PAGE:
Diversity and Community in Higher Education
It was a Sunday evening early in August years ago. Athletes and student leaders moved in the day before, and one had just arrived unexpectedly. I received a phone call from campus safety and headed to the college.
I met Sam for the first time. He had just arrived after a long flight from Cameroon. He was hungry. So off we went to his first American restaurant. Never having met before, each from a different culture and with different perspectives, we spent about two hours getting to know one another over dinner.
About a week later, after he got settled on campus and with the soccer team, my family and I had the fun experience of going to Disneyland with him. What a joy it was watching him take it all in.
I’ll never forget Sam being mesmerized by The Lion King parade. Now that was something. Homesick for Africa, Sam was finding joy in the sights and sounds of that parade. He had never seen anything like it. Neither had I.
College life has always been a multicultural experience for me. As a professor, I had an ethnically diverse group of students, and a few from other countries like India, Yugoslavia (it was the 1980s), and Japan. As an undergraduate student, I had classmates from Germany, Iran, Japan, Canada, Samoa, etc., along with friends of ethnicity not my own, and from different geographic regions in the United States. My closest friends in college were quite different from me in background, ethnicity and lifestyle.
Then it happened. After suggesting to a friend of mine who is Hispanic that he should ask out a beautiful Hispanic student on campus, I fell for her instead. She became the love of my life, and my world expanded further. Not everyone understood. But we worked it out and attitudes came around. Our wedding was filled with joy as our diverse wedding party and our families from different cultures celebrated our marriage.
Our family grew to four with a son and a daughter, both now university grads. Our world is indeed diverse. My wife and I have been involved in multicultural education, she in highly diverse public elementary and middle schools (administrator), and I in higher education (Hispanic Serving Institution initiative).
Looking back, I am grateful for the positive multicultural experiences I had as an undergraduate in an academic community that widened my perspectives, helped shape my worldview, and opened up a new life for me.
Such is the positive power of diversity in higher education.
So you see my frame of reference as I contemplate what is happening in Arizona right now with its new immigration law. When I first heard of it, I couldn’t help but think what a shockwave it must be to the college and university communities throughout the state. Then I read this from an article in The Chronicle of Higher Education, which talks about how Arizona universities are dealing with news of the new law:
“In a statement emailed to the campus community, Robert N. Shelton, president of the University of Arizona, said he has “total confidence” that the campus police will follow a provision in the law that says individuals cannot be stopped solely on the basis of race.”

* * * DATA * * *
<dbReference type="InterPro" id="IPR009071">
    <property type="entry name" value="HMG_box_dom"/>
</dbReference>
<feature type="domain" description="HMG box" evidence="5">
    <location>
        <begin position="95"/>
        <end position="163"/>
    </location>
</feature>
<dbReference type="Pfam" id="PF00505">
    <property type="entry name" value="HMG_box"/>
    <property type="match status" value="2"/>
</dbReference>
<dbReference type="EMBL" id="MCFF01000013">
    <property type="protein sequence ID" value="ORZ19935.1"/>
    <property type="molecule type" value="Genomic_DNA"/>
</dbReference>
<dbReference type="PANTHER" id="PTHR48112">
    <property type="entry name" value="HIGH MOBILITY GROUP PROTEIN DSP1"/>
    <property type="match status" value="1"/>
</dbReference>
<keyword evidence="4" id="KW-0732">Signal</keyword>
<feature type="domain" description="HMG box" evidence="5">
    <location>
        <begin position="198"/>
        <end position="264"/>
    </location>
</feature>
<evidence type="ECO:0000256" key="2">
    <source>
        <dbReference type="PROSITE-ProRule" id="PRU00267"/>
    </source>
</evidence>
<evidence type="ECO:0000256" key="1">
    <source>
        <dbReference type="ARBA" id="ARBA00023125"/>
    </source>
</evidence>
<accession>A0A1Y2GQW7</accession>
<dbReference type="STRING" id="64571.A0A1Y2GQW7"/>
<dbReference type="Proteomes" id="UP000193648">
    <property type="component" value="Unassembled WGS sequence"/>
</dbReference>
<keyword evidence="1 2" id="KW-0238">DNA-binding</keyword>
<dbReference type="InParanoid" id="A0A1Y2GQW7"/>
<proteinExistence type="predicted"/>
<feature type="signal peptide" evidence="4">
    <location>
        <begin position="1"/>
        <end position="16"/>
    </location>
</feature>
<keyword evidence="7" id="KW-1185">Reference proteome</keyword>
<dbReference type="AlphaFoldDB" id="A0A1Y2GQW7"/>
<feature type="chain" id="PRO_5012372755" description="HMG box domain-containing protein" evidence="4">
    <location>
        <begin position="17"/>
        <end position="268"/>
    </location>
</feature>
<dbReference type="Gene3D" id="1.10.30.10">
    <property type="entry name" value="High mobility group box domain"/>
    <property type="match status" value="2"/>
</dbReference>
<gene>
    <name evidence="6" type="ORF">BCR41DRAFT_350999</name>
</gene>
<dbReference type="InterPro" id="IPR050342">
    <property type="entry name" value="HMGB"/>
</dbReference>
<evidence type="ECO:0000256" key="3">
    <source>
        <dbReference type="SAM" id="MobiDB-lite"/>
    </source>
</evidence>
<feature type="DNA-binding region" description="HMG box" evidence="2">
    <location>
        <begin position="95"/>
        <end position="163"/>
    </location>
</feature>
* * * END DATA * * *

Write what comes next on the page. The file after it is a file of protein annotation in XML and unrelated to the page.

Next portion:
It’s quite a statement. One that will both calm the U of A community and reinforce grave concerns. It infers an understanding between the president and his chief of police behind the scenes that campus police will keep any personal prejudices in check.
When I read the paragraph, the film Schindler’s List came to mind (film references frequently come to my mind). It eerily reminded me of the scene near the end of the film when Schindler reopens his company and warns the German soldiers about mistreating his Jewish employees. In the film and at the university, boundaries need to be clear for the protection of the community.
The immediate concern on campuses is how will campus police respond to the new law that requires them to seek confirmation of immigrant status once they respond to a violation of the law, be it a traffic violation or something more serious.
The concern is real. Will their Latino students be at risk for racial profiling?
But it’s more than just profiling. Legal immigrants must now carry visa documentation with them at all times or risk being held for deportation. Will some students leave campus to run an errand never to return? And what if a U.S. citizen leaves campus without his or her I.D.?
Furthermore, what about Latino students who have illegal immigrant parents? What if they come on campus? Could it be that parents will be arrested on campus and be turned over to the INS for deportation?
Politics aside, this is very much a human issue for Arizona colleges and universities because they are academic communities.
Colleges and universities work hard at fostering a supportive diverse community by integrating multicultural perspectives campus wide. Diversity isn’t relegated to a few courses and student affairs policies. Institutions focus on access (students and faculty), curriculum and scholarship, institutional leadership, campus climate, and retention.
But these are only the parts of diversity in higher education. What holds it all together and makes it a gestalt experience for students, faculty, staff and administration is community.
In my last post, I wrote about the UCLA campaign, UCLA. Here. Now., in which UCLA uses a tagline that communicates their brand culture:
Nobody at UCLA keeps score on who you are, they just want to see what you do.
In a sense, it should be a tagline for all colleges and universities, including those in Arizona.